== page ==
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  • Olympic qualifying requirements?

    Is there a list of standards athletes must meet in order to compete in the Olympics in track and field? On one hand, I thought there was such a list, because we've had to leave marathoners at home before. But then there was the Palestinian 10K runner who jogged home in 37 minutes or so in Atlanta. Did he meet the Olympic standard for that race?

  • #2
    Re: Olympic qualifying requirements?

    There are two qualifying standards. Nations can enter up to three athletes as long as they all have met the "A" standard. If not, they can still enter an athlete in an event as long as they have met the "B" standard.

    Every nation is still guaranteed at least one competitor even if no one has met a "B" standard, thus your Palestinian 10k man. This led to a hilarious happening in Edmonton; a Samoan shot putter showed up, expecting to be his nation's lone competitor. His nation's athletic ass'n hadn't read the fine print on the new rules: nations can now only enter their one non-qualifying competitor in running events (the IAAF wanted to shorten field event competitions). So this 300+ pound Samoan entered the 100 and ran about 14 seconds. He was a local celebrity for about a day!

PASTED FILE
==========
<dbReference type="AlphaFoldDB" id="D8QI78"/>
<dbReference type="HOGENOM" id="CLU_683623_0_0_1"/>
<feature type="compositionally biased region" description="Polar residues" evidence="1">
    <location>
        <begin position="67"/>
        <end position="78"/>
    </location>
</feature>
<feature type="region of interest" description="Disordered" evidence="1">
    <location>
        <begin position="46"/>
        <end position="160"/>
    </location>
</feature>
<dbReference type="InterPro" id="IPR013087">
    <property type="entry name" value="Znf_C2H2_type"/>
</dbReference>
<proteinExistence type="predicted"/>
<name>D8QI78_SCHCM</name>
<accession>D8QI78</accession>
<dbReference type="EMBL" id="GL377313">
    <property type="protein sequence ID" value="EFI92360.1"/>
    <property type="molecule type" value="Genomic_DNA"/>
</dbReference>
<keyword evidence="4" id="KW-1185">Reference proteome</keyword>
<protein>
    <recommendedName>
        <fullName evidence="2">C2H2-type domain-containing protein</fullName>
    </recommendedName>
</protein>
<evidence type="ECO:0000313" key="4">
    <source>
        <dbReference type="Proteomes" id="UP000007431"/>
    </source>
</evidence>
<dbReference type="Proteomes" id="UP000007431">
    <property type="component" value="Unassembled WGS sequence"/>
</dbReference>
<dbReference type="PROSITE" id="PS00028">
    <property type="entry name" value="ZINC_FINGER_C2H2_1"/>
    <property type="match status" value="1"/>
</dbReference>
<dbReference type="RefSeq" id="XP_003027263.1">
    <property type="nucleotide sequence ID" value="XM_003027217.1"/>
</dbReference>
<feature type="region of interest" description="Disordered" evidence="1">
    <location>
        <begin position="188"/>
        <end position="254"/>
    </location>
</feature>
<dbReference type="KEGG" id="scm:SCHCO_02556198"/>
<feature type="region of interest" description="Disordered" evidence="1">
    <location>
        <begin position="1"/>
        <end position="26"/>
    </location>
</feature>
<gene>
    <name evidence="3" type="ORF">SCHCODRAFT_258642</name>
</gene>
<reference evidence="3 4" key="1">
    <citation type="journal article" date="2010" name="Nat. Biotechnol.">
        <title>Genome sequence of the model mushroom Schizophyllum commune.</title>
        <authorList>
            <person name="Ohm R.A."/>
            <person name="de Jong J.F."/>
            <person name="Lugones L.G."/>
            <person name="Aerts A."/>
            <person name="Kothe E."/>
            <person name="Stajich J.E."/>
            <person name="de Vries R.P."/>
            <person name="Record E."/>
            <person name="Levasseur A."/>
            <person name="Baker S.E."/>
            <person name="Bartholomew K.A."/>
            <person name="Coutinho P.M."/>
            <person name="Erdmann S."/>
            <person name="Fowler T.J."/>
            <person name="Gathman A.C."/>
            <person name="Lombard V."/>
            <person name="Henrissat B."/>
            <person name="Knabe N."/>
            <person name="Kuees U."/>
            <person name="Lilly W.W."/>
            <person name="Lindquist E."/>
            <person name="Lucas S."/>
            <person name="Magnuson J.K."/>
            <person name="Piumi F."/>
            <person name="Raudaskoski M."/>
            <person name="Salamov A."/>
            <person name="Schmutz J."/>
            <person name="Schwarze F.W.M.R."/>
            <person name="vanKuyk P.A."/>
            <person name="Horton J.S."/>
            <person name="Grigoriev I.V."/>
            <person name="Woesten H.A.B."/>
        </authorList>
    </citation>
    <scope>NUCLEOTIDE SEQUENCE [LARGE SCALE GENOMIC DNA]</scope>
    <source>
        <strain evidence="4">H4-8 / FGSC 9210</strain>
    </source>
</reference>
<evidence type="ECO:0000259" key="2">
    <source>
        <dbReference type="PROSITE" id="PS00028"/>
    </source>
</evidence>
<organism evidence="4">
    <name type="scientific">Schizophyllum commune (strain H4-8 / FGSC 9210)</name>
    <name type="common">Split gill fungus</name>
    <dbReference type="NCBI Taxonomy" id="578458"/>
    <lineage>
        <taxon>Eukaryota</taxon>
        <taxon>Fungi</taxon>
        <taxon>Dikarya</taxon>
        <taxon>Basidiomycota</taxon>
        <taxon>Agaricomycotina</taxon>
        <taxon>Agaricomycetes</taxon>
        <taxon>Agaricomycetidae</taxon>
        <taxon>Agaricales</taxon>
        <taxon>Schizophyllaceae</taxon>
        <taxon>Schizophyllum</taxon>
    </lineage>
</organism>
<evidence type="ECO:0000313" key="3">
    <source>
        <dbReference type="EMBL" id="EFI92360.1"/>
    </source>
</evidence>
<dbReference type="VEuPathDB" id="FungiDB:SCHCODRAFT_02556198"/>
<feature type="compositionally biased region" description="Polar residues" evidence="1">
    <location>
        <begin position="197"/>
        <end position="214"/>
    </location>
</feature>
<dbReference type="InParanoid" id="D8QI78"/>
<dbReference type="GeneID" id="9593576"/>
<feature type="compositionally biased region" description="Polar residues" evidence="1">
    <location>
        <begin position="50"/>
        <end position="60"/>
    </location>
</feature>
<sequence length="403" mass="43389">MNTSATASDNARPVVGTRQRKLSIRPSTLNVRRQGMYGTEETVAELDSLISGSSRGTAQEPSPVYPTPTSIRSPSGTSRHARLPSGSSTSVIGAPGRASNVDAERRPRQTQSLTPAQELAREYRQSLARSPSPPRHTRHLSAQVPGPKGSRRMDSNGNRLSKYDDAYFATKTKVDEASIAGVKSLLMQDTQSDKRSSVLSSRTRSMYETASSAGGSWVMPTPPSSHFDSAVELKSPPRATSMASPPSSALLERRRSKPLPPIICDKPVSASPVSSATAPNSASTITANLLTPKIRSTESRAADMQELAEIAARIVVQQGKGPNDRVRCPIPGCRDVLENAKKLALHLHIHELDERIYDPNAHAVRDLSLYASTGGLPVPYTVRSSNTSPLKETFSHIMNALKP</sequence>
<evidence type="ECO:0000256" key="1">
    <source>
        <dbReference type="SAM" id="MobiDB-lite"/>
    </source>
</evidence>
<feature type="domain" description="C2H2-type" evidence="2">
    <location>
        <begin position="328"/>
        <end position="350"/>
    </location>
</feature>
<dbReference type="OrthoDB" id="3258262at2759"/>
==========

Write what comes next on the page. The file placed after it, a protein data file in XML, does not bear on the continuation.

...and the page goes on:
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    • #3
      Re: Olympic qualifying requirements?

      Thank you, j. So in other words, Paraguay for example could enter at least one runner in the 100m -- even if he/she didn't meet the "B" standards?

      Hilarious about the Samoan putter-turned-sprinter!

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      • #4
        Re: Olympic qualifying requirements?

        It's a politics thing. Every IAAF-member nation gets a representative at the WC and OG (I believe they get both one man and one woman), no matter how bad they suck (by world-class standards). Another one in Edmonton was the lone representative from Norfolk Island (pop. 1800) named Angela Keogh. She was 39 years old, and nearly everyone on the island knew her from her weekly long training session (one lap around the island for 20 km). She finished 40 minutes behind the winner and 26 minutes behind second-to-last, but got a big cheer from the crowd.

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        • #5
          Re: Olympic qualifying requirements?

          Yes, it has become politicized. What it started at was an honorable Olympic tradition (in the citius-altius-fortius vein) that made competing more importand than winning (or so they'd have you belive). When World Champs started, the same policy was adopted, although it was quickly co-opted by the Nebiolo machine as a way to guarantee IAAF votes.

          We've recently seen, I believe that Rogge has come out against "Olympic tourists" and may move to end the practice. If that happens, look for track shortly thereafter to get the same fate as swimming and end up with only two athletes per nation in each event as way to keep total Olympic numbers down.

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